Friday, July 10, 2009

Dave Carroll gets satisfaction from United Airlines

Very nice 'effectiveness of social media' story.

Dave Carroll, from the band Sons of Maxwell, had a guitar damaged in transit on a United Airlines flight about 15 months ago. Someone witnessed the baggage handlers throwing his $3,500 (packed up) guitar around, and when he got off the flight he found that the guitar was 'severely damaged'. He went through the proper channels, but United, while admitting that it happened, refused to compensate him.

He then announced that he was going to record 3 songs about it, make videos of each one, and put them up on YouTube.

The first video was uploaded on 6th July, and within 4 days has had 1.3m views. Dave has also been interviewed on the radio in the US, and a Google news search throws up nearly 400 results for the story. United have now been in touch eith him, and promised to put things right, and even use the video in training (see the tweet here).

[Update] Dave has since responded to their offer, again on YouTube: He's not completely happy with their response, and is still intending to post the other videos:

It shows the power of social media, but it also shows a potentially dangerous digital divide. Dave Carroll was able to acheive this because he had the necessary skills to make it happen. Recently one of my colleagues wanted to get in touch with Clearspring, the application seeding company, and was getting really frustrated with not being able to contact them through the 'normal' channels (i.e. emailing, phoning their office, and trying to get hold of someone who could help. This is their online contact page. He didn't have a name of a specific person to ask for). Within about 5 minutes of tweeting someone had got in touch with us.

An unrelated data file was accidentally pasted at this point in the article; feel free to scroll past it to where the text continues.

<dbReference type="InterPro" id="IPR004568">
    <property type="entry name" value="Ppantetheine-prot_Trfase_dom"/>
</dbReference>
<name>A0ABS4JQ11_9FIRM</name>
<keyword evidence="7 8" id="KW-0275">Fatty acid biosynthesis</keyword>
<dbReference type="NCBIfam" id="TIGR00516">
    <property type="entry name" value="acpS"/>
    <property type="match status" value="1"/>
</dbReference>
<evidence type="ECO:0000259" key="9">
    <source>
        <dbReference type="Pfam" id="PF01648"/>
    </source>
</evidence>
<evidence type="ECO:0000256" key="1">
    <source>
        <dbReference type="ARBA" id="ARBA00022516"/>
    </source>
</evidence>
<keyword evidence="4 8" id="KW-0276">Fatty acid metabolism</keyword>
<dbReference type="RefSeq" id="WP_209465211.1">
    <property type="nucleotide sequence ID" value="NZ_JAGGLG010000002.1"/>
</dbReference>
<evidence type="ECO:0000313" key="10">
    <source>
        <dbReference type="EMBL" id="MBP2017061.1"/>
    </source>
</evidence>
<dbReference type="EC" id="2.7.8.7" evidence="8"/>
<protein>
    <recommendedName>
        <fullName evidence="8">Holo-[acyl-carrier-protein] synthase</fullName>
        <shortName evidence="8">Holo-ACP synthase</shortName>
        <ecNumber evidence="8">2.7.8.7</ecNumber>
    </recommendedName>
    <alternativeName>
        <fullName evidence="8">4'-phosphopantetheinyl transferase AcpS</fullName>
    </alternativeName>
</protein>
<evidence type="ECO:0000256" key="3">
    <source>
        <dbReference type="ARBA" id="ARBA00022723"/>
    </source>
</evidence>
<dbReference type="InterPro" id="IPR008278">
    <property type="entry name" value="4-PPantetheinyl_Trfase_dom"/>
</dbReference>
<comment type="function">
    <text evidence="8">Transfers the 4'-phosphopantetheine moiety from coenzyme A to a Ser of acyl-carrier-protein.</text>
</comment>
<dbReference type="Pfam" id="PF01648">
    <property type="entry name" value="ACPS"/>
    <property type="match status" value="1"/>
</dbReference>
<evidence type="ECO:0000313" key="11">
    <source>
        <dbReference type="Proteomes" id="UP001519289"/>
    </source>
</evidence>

Very impressive (thanks Clearspring!), but my point is this: Don't monitor social media instead of having a good phone structure and contact system. If someone without digital knowledge had had their luggage damaged (and clearly this happens a lot), the should still be able to get the same level of service as someone with access to a fast broadband connection. Don't make people get annoyed enough with you that they have to tweet that they are annoyed to see if you reply. Monitoring social media does not replace good internal procedures and systems!


Anonymous said...

It terms of social media, the tactic that Carroll took was phenomenal. Great video, recognizable brand, and a complaint. In terms of social media for United.... eek. They have a lot of work cut out for them. What one man did now has almost completely ruined their brand for a long time to come.

Dan said...

Further to this, read Priyanka's post about how companies respond to celebs like Stephen Fry on twitter, but not to the rest of us:

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